Impersonating Salesforce users in test frameworks
A guide to executing automated tests with any profile needed
Profiles define the permissions users have when accessing objects and data, and how they can interact with an application. When creating test scenarios for systems that allow multiple profiles, it’s important to make sure the correct one is used in the execution.
In Salesforce, it’s possible to have several profiles and assign one of them to users across the organization. The problem is that having a user for each desired profile, only for testing purposes, can be a bit pricey and the company you work for may not be interested in paying for that. Luckily, Salesforce allows Administrators to impersonate existing users that already exists in the sandbox.
By the end of this article you will be able to impersonate users in Salesforce on a test automation framework. The implementation will be in Cypress, but it’s reproducible to any other language or platform. In case you want to know more about tests in Salesforce using Cypress, refer to this other article I wrote on this topic.
What does it take to login with a different user?
User impersonations can be done through two different ways in Salesforce: by accessing the User’s page and clicking the “Login” button or by adding some parameters to your domain’s URL. However, it’s not recommended to use the UI for this in an automation framework, as it would be time-consuming. So, let’s do it by following these two steps:
- Login into Salesforce using an Admin user;
The parameters required in this URL are:
- oid: Organization Id;
- suorgadminid: Id of user to be impersonated;
- targetURL: Path to the page to be opened;
- tsid (optional): App Id or Tab Set Id.
The Organization Id is the unique identifier for your Salesforce instance. It’s important to know that the Organization ID of the production environment is different than your Sandbox Organization ID. Also, whenever a Sandbox is refreshed, a new ID is established.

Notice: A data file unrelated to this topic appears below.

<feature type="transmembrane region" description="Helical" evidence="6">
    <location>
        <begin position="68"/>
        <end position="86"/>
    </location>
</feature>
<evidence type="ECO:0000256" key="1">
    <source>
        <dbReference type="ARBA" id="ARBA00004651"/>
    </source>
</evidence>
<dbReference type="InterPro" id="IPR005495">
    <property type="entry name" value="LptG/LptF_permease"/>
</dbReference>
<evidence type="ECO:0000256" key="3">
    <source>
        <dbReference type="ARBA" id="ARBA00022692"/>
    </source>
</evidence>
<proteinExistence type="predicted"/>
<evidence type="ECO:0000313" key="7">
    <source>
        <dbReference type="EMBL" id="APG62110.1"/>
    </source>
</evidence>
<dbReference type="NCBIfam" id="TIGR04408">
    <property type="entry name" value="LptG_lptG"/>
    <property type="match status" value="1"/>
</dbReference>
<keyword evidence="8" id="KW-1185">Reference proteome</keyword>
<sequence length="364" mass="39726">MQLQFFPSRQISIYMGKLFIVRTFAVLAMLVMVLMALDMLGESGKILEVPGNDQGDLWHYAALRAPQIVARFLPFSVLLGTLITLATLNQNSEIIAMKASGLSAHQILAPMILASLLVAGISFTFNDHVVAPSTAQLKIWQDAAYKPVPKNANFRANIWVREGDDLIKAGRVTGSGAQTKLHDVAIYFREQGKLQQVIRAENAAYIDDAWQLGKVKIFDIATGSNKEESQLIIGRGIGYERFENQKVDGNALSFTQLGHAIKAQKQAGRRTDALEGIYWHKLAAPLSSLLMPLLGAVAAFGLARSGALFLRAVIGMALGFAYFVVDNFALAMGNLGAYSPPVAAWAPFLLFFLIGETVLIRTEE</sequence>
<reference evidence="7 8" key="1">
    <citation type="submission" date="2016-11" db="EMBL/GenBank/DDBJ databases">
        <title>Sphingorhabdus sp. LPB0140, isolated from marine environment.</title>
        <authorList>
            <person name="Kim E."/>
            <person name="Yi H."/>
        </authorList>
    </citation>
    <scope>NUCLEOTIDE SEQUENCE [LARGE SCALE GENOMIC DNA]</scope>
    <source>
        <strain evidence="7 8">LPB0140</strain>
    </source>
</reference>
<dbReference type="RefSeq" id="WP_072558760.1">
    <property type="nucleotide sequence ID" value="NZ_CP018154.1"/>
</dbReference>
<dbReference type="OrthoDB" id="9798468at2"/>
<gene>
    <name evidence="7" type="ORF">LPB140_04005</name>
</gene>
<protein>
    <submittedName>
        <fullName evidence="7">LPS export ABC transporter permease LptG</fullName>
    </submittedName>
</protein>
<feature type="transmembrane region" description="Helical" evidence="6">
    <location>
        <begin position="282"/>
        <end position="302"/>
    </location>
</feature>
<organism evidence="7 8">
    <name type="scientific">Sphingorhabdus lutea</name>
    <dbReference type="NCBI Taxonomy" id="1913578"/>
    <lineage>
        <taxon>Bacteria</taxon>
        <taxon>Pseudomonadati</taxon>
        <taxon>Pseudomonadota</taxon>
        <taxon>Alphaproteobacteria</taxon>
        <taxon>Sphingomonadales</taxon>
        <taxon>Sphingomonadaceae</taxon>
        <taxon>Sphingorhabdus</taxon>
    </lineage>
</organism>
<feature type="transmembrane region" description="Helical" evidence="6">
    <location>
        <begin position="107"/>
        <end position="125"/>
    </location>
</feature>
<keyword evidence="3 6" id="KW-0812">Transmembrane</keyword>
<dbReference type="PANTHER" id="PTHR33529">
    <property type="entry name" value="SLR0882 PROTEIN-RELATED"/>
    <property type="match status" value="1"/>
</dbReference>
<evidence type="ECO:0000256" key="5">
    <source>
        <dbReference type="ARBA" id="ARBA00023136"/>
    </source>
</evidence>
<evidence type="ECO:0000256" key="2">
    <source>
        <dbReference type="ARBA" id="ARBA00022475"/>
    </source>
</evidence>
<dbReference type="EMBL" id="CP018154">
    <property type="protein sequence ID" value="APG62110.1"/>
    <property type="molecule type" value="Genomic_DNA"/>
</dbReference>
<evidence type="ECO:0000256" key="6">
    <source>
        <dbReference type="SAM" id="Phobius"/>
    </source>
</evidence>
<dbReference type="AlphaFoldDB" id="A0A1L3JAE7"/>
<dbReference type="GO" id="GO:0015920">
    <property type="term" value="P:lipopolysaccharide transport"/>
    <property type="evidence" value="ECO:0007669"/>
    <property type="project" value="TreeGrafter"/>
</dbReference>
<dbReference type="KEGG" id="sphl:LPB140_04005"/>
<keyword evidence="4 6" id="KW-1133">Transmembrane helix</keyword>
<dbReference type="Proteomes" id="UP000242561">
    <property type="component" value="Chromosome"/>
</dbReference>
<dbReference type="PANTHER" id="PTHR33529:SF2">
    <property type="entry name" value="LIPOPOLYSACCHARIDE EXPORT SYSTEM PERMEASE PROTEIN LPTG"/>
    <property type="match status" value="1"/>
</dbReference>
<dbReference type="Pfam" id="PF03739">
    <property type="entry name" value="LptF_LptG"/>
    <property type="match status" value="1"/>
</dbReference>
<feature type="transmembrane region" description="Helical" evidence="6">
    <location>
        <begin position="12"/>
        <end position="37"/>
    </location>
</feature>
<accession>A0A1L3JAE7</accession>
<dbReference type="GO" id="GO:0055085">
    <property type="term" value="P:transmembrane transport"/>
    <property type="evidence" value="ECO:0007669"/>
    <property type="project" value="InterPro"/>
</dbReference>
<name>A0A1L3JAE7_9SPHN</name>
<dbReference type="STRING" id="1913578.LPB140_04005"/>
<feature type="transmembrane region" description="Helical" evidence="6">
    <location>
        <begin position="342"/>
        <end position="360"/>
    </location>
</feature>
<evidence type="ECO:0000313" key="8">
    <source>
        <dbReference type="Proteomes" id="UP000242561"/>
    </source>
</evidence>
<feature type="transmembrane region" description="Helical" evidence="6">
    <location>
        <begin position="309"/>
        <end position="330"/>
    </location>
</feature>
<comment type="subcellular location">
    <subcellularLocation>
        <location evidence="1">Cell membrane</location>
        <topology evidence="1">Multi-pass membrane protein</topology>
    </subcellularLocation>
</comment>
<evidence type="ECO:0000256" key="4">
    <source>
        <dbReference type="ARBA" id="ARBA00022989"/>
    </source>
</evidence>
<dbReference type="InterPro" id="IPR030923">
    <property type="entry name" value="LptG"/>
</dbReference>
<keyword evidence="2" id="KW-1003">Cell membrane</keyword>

The Tab Set Id (tsid) represents the App the User will access. An App is a collection of items that work together to serve a particular function. In other words, it’s a group of tabs put together to provide certain functionality. Users can check and switch apps by using the drop-down menu on the top-right corner of the pages.
Having this in mind, we can start making considerations about the automation strategy. First, let’s talk about the implementation of two different approaches:
- Hard-code the parameter values;
- Query the parameter values every time a test scenario is executed.
Honestly, both approaches have pros and cons, depending on the reality of your project. The first one runs faster. However, it can increase the flakiness, and the maintainability time in case there’s no control over the modifications made to the sandbox’s data. On the other hand, the second one is relatively slower, but its implementation doesn’t require code modifications when a specific user is changed or the sandbox is refreshed, for example.
In this article, the approach chosen was the one that will free us from unexpected failures in case of changes in the Sandbox. If you want to follow the hard-coded approach, replace the values obtained from the database.
We will start by getting the TSID’s available in the Sandbox. They can be found either by using the command
curl https://yourInstance.salesforce.com/services/data/v29.0/appMenu/ -H "Authorization: Bearer token"
or by inspecting the App’s options.
Now, let’s implement two “enums”. The first one represents the TSID’s. Have in mind that the names and values will vary according to your Organization.
The second enum represents the Profiles we want to impersonate. To view the profiles in your Organization, from Setup, enter “Profiles” in the Quick Find box, then select Profiles. The value used in the example is the Profile Name.
Finally, we need to create a command to impersonate the user. This command will receive the Profile Name as a parameter.
The TSID (App View) will be defined according to the Profile, that is, each Profile will open in a specific view.
The Organization Id and the User will be obtained through a SOQL query. You can add as many restrictions as you need. In this case, the only things checked are whether the user is active and has a Manager. In case you don’t know how to query in Salesforce using Cypress, refer to this other article I wrote on the topic.
All we need to do now is to assemble the URL we’re going to use, then visit it. The command can be used anywhere in your code but keep in mind that it can only be called after login in into Salesforce.
User impersonation can be a useful strategy when you’re building a test automation framework in Salesforce. It can save the company money and provides more flexibility to your testing as it won’t be required to manage multiple users and credentials in the framework.
If you have different strategies, suggestions, or difficulties, feel free leave comment. We may be able to help each other.